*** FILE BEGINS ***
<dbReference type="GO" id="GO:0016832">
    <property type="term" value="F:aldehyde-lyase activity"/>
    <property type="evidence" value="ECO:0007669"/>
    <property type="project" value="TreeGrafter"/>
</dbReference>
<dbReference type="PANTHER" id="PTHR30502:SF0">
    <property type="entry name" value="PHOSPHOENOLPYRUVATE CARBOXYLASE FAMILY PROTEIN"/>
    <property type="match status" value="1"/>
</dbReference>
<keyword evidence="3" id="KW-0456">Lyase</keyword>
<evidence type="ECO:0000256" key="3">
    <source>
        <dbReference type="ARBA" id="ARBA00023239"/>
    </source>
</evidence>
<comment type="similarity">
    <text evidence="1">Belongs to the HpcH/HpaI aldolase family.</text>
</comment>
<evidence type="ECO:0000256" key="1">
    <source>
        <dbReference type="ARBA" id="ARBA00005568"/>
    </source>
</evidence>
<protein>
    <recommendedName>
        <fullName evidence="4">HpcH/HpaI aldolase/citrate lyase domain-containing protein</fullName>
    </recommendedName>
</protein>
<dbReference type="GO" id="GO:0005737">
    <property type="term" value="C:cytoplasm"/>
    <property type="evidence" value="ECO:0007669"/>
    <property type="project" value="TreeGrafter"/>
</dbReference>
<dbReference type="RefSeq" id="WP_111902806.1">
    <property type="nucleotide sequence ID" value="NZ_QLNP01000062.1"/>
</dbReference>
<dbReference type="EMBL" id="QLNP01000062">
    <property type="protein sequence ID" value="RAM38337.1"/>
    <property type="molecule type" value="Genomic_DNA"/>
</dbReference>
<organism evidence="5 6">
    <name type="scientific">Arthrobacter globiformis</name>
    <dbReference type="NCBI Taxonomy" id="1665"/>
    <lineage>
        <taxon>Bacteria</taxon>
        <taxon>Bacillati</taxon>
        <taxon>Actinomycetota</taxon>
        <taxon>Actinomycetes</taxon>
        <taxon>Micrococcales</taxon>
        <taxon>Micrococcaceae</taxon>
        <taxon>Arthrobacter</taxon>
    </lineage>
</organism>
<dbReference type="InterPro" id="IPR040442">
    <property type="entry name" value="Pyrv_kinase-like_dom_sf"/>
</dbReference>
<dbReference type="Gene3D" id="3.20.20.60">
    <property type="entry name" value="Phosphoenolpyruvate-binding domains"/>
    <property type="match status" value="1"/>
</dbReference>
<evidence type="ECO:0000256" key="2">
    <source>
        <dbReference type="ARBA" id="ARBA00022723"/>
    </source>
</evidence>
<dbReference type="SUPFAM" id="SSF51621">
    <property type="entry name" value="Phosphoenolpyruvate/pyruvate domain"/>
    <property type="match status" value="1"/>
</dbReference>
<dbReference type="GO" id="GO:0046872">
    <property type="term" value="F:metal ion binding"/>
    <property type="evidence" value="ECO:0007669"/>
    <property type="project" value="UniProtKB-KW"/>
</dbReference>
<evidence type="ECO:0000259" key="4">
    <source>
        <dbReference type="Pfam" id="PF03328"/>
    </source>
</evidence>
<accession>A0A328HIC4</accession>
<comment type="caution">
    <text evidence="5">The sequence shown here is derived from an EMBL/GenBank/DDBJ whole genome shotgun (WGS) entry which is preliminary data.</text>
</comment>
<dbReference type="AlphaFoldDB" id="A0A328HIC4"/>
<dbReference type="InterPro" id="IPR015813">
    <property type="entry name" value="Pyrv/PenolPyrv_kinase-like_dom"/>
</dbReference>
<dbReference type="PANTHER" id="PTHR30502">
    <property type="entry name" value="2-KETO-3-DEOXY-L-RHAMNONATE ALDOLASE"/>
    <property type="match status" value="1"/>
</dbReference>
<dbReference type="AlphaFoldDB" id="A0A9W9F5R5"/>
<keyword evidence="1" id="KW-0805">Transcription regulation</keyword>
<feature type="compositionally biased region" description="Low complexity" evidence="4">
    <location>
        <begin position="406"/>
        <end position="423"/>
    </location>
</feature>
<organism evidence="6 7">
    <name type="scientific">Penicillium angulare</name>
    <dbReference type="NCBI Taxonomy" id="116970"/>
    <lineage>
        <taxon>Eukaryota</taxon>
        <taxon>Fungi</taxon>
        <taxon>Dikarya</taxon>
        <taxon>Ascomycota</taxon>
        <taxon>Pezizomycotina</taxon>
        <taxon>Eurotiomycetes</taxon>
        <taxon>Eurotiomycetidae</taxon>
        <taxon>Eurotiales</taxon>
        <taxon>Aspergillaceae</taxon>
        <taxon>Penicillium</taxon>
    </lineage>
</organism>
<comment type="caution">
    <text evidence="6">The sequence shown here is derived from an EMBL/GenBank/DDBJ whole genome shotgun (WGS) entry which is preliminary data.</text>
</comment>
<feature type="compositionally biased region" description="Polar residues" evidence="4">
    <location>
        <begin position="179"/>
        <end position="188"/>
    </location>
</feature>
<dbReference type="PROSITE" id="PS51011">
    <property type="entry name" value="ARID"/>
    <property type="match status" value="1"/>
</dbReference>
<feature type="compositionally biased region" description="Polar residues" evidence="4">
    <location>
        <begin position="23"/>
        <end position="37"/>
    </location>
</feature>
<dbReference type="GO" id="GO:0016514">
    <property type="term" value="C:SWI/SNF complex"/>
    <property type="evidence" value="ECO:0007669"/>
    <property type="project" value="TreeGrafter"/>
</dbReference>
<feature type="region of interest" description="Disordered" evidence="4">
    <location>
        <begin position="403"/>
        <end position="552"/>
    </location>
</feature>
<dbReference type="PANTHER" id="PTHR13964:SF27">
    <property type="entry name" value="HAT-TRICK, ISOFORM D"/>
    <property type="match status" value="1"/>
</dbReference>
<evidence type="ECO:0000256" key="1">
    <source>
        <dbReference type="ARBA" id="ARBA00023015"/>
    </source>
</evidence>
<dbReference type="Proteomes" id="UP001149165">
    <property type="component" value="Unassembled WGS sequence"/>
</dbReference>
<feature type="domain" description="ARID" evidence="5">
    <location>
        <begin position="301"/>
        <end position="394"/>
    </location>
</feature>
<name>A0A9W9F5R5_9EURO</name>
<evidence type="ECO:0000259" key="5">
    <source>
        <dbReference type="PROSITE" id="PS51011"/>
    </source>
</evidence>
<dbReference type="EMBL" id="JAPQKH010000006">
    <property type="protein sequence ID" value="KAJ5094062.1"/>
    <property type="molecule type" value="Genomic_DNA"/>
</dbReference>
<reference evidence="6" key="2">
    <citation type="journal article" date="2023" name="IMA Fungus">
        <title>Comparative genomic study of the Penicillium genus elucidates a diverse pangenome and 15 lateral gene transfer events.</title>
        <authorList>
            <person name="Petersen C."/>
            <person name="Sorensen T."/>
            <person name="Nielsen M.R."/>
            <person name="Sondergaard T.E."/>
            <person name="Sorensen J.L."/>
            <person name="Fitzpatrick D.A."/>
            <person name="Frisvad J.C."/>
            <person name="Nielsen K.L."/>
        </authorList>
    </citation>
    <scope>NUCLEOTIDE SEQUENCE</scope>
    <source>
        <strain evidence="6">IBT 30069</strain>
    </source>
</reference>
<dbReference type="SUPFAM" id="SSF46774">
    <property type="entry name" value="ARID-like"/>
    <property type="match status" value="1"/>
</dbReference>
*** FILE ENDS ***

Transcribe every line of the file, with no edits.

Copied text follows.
<dbReference type="GO" id="GO:0016832">
    <property type="term" value="F:aldehyde-lyase activity"/>
    <property type="evidence" value="ECO:0007669"/>
    <property type="project" value="TreeGrafter"/>
</dbReference>
<dbReference type="PANTHER" id="PTHR30502:SF0">
    <property type="entry name" value="PHOSPHOENOLPYRUVATE CARBOXYLASE FAMILY PROTEIN"/>
    <property type="match status" value="1"/>
</dbReference>
<keyword evidence="3" id="KW-0456">Lyase</keyword>
<evidence type="ECO:0000256" key="3">
    <source>
        <dbReference type="ARBA" id="ARBA00023239"/>
    </source>
</evidence>
<comment type="similarity">
    <text evidence="1">Belongs to the HpcH/HpaI aldolase family.</text>
</comment>
<evidence type="ECO:0000256" key="1">
    <source>
        <dbReference type="ARBA" id="ARBA00005568"/>
    </source>
</evidence>
<protein>
    <recommendedName>
        <fullName evidence="4">HpcH/HpaI aldolase/citrate lyase domain-containing protein</fullName>
    </recommendedName>
</protein>
<dbReference type="GO" id="GO:0005737">
    <property type="term" value="C:cytoplasm"/>
    <property type="evidence" value="ECO:0007669"/>
    <property type="project" value="TreeGrafter"/>
</dbReference>
<dbReference type="RefSeq" id="WP_111902806.1">
    <property type="nucleotide sequence ID" value="NZ_QLNP01000062.1"/>
</dbReference>
<dbReference type="EMBL" id="QLNP01000062">
    <property type="protein sequence ID" value="RAM38337.1"/>
    <property type="molecule type" value="Genomic_DNA"/>
</dbReference>
<organism evidence="5 6">
    <name type="scientific">Arthrobacter globiformis</name>
    <dbReference type="NCBI Taxonomy" id="1665"/>
    <lineage>
        <taxon>Bacteria</taxon>
        <taxon>Bacillati</taxon>
        <taxon>Actinomycetota</taxon>
        <taxon>Actinomycetes</taxon>
        <taxon>Micrococcales</taxon>
        <taxon>Micrococcaceae</taxon>
        <taxon>Arthrobacter</taxon>
    </lineage>
</organism>
<dbReference type="InterPro" id="IPR040442">
    <property type="entry name" value="Pyrv_kinase-like_dom_sf"/>
</dbReference>
<dbReference type="Gene3D" id="3.20.20.60">
    <property type="entry name" value="Phosphoenolpyruvate-binding domains"/>
    <property type="match status" value="1"/>
</dbReference>
<evidence type="ECO:0000256" key="2">
    <source>
        <dbReference type="ARBA" id="ARBA00022723"/>
    </source>
</evidence>
<dbReference type="SUPFAM" id="SSF51621">
    <property type="entry name" value="Phosphoenolpyruvate/pyruvate domain"/>
    <property type="match status" value="1"/>
</dbReference>
<dbReference type="GO" id="GO:0046872">
    <property type="term" value="F:metal ion binding"/>
    <property type="evidence" value="ECO:0007669"/>
    <property type="project" value="UniProtKB-KW"/>
</dbReference>
<evidence type="ECO:0000259" key="4">
    <source>
        <dbReference type="Pfam" id="PF03328"/>
    </source>
</evidence>
<accession>A0A328HIC4</accession>
<comment type="caution">
    <text evidence="5">The sequence shown here is derived from an EMBL/GenBank/DDBJ whole genome shotgun (WGS) entry which is preliminary data.</text>
</comment>
<dbReference type="AlphaFoldDB" id="A0A328HIC4"/>
<dbReference type="InterPro" id="IPR015813">
    <property type="entry name" value="Pyrv/PenolPyrv_kinase-like_dom"/>
</dbReference>
<dbReference type="PANTHER" id="PTHR30502">
    <property type="entry name" value="2-KETO-3-DEOXY-L-RHAMNONATE ALDOLASE"/>
    <property type="match status" value="1"/>
</dbReference>
<dbReference type="AlphaFoldDB" id="A0A9W9F5R5"/>
<keyword evidence="1" id="KW-0805">Transcription regulation</keyword>
<feature type="compositionally biased region" description="Low complexity" evidence="4">
    <location>
        <begin position="406"/>
        <end position="423"/>
    </location>
</feature>
<organism evidence="6 7">
    <name type="scientific">Penicillium angulare</name>
    <dbReference type="NCBI Taxonomy" id="116970"/>
    <lineage>
        <taxon>Eukaryota</taxon>
        <taxon>Fungi</taxon>
        <taxon>Dikarya</taxon>
        <taxon>Ascomycota</taxon>
        <taxon>Pezizomycotina</taxon>
        <taxon>Eurotiomycetes</taxon>
        <taxon>Eurotiomycetidae</taxon>
        <taxon>Eurotiales</taxon>
        <taxon>Aspergillaceae</taxon>
        <taxon>Penicillium</taxon>
    </lineage>
</organism>
<comment type="caution">
    <text evidence="6">The sequence shown here is derived from an EMBL/GenBank/DDBJ whole genome shotgun (WGS) entry which is preliminary data.</text>
</comment>
<feature type="compositionally biased region" description="Polar residues" evidence="4">
    <location>
        <begin position="179"/>
        <end position="188"/>
    </location>
</feature>
<dbReference type="PROSITE" id="PS51011">
    <property type="entry name" value="ARID"/>
    <property type="match status" value="1"/>
</dbReference>
<feature type="compositionally biased region" description="Polar residues" evidence="4">
    <location>
        <begin position="23"/>
        <end position="37"/>
    </location>
</feature>
<dbReference type="GO" id="GO:0016514">
    <property type="term" value="C:SWI/SNF complex"/>
    <property type="evidence" value="ECO:0007669"/>
    <property type="project" value="TreeGrafter"/>
</dbReference>
<feature type="region of interest" description="Disordered" evidence="4">
    <location>
        <begin position="403"/>
        <end position="552"/>
    </location>
</feature>
<dbReference type="PANTHER" id="PTHR13964:SF27">
    <property type="entry name" value="HAT-TRICK, ISOFORM D"/>
    <property type="match status" value="1"/>
</dbReference>
<evidence type="ECO:0000256" key="1">
    <source>
        <dbReference type="ARBA" id="ARBA00023015"/>
    </source>
</evidence>
<dbReference type="Proteomes" id="UP001149165">
    <property type="component" value="Unassembled WGS sequence"/>
</dbReference>
<feature type="domain" description="ARID" evidence="5">
    <location>
        <begin position="301"/>
        <end position="394"/>
    </location>
</feature>
<name>A0A9W9F5R5_9EURO</name>
<evidence type="ECO:0000259" key="5">
    <source>
        <dbReference type="PROSITE" id="PS51011"/>
    </source>
</evidence>
<dbReference type="EMBL" id="JAPQKH010000006">
    <property type="protein sequence ID" value="KAJ5094062.1"/>
    <property type="molecule type" value="Genomic_DNA"/>
</dbReference>
<reference evidence="6" key="2">
    <citation type="journal article" date="2023" name="IMA Fungus">
        <title>Comparative genomic study of the Penicillium genus elucidates a diverse pangenome and 15 lateral gene transfer events.</title>
        <authorList>
            <person name="Petersen C."/>
            <person name="Sorensen T."/>
            <person name="Nielsen M.R."/>
            <person name="Sondergaard T.E."/>
            <person name="Sorensen J.L."/>
            <person name="Fitzpatrick D.A."/>
            <person name="Frisvad J.C."/>
            <person name="Nielsen K.L."/>
        </authorList>
    </citation>
    <scope>NUCLEOTIDE SEQUENCE</scope>
    <source>
        <strain evidence="6">IBT 30069</strain>
    </source>
</reference>
<dbReference type="SUPFAM" id="SSF46774">
    <property type="entry name" value="ARID-like"/>
    <property type="match status" value="1"/>
</dbReference>